MP3 Developer Scraps Licensing Paving The Way For Its Official End
Say farewell to the MP3.
The Fraunhofer Institute for Integrated Circuits, developer of the MP3, recently announced that its "licensing program for certain MP3 related patents and software of Technicolor and Fraunhofer IIS has been terminated."
Before anyone starts scrambling to check if the music on their dusty old iPod stopped working, know that the the decision is largely symbolic. The end of licensing does not mean songs on your MP3 player will stop working. The MP3 still exists online too, with file sharing via torrent sites, which offer free music files in various formats, including FLAC, Ogg Vorbis, AAC and MP3. But podcasts are what is really keeping it afloat. According to podcast analytics firm Blubrry "60 percent of podcasts are downloaded for playback on-demand," largely in MP3 format. In general, however, it has been replaced as a primary audio format.
Since it died out of widespread use quite a while ago, the official termination of the MP3 should come as no surprise. Given how we have been innovating, and adapting to new technology swiftly, seamlessly and efficiently in recent times, it was inevitable that we would move on from it as quickly as we attached ourselves to it.
One of the reasons for its downfall is that the developers of the MP3 were using incomplete data on how human brains grasp sonic information. In turn, the MP3 was ultimately banking itself on inaccurate grounding as to how we perceive sounds. Since psychoacoustic research has evolved over the years, new developments, information and technology have come to light, making the foundation the MP3 stood on outdated and obsolete.
In today’s fast paced, constantly evolving era, obsolescence has become a norm. Large brick cell phones have been replaced by ergonomic touch screen smart phones, bulky televisions have been tossed aside to make way for sleeker models and the MP3 has been retired by Advanced Audio Coding (AAC). Inevitably, AAC offers superior sound quality compared to MP3. Moreover, it takes up less storage space, which is another huge advantage. Fraunhofer even stated, "Most state-of-the-art media services such as streaming or TV and radio broadcasting use modern ISO-MPEG codecs such as the AAC family or in the future MPEG-H. Those can deliver more features and a higher audio quality at much lower bitrates compared to MP3."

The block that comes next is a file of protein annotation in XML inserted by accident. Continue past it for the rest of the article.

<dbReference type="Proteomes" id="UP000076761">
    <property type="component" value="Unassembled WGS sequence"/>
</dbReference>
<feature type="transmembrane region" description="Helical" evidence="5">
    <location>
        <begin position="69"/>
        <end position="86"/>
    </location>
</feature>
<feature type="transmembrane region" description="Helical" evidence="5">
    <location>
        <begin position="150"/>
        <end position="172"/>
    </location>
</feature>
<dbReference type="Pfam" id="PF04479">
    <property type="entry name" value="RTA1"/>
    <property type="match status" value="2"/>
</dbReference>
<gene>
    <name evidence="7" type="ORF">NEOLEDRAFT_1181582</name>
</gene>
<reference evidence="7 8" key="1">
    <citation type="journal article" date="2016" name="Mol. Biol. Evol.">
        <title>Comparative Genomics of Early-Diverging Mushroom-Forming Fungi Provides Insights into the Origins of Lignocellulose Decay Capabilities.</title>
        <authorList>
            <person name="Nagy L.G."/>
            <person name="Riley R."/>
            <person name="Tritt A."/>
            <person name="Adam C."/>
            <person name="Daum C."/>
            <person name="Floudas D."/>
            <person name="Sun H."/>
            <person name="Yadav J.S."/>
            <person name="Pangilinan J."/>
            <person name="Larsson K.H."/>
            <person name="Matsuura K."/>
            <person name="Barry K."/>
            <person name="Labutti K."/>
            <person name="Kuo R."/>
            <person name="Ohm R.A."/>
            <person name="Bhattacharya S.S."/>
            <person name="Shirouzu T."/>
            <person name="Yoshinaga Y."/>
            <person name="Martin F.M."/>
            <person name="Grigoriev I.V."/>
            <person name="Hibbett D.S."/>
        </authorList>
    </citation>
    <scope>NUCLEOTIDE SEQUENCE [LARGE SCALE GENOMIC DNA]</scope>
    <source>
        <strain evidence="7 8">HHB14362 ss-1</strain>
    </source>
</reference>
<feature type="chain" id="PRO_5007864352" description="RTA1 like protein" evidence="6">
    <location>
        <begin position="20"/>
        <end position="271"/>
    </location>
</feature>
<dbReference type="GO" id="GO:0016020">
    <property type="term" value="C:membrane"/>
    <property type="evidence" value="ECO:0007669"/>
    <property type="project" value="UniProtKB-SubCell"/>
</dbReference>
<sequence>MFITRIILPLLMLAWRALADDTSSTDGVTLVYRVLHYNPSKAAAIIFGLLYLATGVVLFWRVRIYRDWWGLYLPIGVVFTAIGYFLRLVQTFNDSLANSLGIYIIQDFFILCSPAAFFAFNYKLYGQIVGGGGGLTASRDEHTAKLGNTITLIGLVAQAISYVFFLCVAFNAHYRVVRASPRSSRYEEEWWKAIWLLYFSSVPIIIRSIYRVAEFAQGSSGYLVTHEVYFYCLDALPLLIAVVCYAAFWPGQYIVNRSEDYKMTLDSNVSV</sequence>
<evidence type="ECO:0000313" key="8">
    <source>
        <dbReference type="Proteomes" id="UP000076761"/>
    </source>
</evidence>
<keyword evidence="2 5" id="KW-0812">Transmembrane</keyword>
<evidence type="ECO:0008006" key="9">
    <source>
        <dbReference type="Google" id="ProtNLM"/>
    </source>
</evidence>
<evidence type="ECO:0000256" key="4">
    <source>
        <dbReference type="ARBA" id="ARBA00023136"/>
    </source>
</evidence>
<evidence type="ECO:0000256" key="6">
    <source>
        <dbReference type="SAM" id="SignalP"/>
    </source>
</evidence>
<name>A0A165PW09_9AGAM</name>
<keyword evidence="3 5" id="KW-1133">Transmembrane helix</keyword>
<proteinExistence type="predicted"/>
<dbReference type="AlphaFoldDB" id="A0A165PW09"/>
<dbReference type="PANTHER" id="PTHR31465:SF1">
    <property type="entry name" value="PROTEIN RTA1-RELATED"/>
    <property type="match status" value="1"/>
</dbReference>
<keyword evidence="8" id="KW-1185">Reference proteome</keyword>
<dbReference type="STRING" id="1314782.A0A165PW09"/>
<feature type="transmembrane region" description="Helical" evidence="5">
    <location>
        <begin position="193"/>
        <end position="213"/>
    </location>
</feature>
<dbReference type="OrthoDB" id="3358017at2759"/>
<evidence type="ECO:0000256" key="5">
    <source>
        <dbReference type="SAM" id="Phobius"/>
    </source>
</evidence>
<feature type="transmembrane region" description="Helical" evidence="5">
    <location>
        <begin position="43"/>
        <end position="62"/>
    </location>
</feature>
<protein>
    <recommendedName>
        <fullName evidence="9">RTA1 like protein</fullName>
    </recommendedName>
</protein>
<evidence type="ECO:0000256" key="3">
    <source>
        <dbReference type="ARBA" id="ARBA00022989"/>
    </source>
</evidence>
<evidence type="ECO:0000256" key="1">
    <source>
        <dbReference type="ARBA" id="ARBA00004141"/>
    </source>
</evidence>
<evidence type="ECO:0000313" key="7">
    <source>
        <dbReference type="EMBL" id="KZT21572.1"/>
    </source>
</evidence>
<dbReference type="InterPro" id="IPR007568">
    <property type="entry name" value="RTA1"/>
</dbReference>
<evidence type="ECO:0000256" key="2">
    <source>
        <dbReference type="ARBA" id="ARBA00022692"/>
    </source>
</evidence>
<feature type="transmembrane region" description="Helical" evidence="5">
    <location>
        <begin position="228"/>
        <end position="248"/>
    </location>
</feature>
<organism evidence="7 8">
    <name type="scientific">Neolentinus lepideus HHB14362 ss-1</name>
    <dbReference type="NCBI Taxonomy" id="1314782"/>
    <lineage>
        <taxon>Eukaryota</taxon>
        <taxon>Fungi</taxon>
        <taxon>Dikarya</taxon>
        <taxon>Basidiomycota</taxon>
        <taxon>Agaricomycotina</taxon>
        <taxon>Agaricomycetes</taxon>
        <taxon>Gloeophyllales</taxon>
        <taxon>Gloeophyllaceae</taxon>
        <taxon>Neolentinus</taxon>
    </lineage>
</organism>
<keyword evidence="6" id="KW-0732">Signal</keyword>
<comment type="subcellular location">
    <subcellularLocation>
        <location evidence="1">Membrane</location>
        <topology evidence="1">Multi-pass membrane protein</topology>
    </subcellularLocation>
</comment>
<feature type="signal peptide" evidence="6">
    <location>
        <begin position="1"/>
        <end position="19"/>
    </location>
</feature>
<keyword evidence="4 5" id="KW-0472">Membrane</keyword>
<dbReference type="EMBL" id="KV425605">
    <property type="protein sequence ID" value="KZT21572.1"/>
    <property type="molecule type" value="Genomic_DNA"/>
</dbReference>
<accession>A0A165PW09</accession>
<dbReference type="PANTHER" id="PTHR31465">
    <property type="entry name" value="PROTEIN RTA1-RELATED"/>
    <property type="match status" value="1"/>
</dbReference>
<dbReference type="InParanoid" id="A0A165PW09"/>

While the MP3 may be out of the limelight, it has seen its days of stardom. During the broadband days of the internet, it allowed simpler downloading of audio files and pushed a host of outsiders to join the cyber landscape. In this Napster era, the MP3 enabled millions of users to illegally file-share music via the internet, ultimately allowing them to download songs for free. This changed the music industry forever, driving forward the digital age of music.
With that, it spurred the development of legal avenues to obtain digital content as well. This gave rise to the Apple iTunes Store and the iconic iPod, which really paved the way for Apple to be the groundbreaking company it is today.
Conclusively, the MP3 has had a far-reaching impact on the music industry, and will never be forgotten! However, unlike vinyl, it seems inconceivable that MP3 will ever have a nostalgic resurgence. Anyways, the average listener does not even care about the format of their music, so the MP3 dying out may be largely inconsequential. But for those who spent their time on Limewire and other P2P applications spending hours downloading singles they never thought they would get their hands on, the MP3 will always be special.
You can find me headbanging at the bass stage. Or literally anywhere else the wubs are.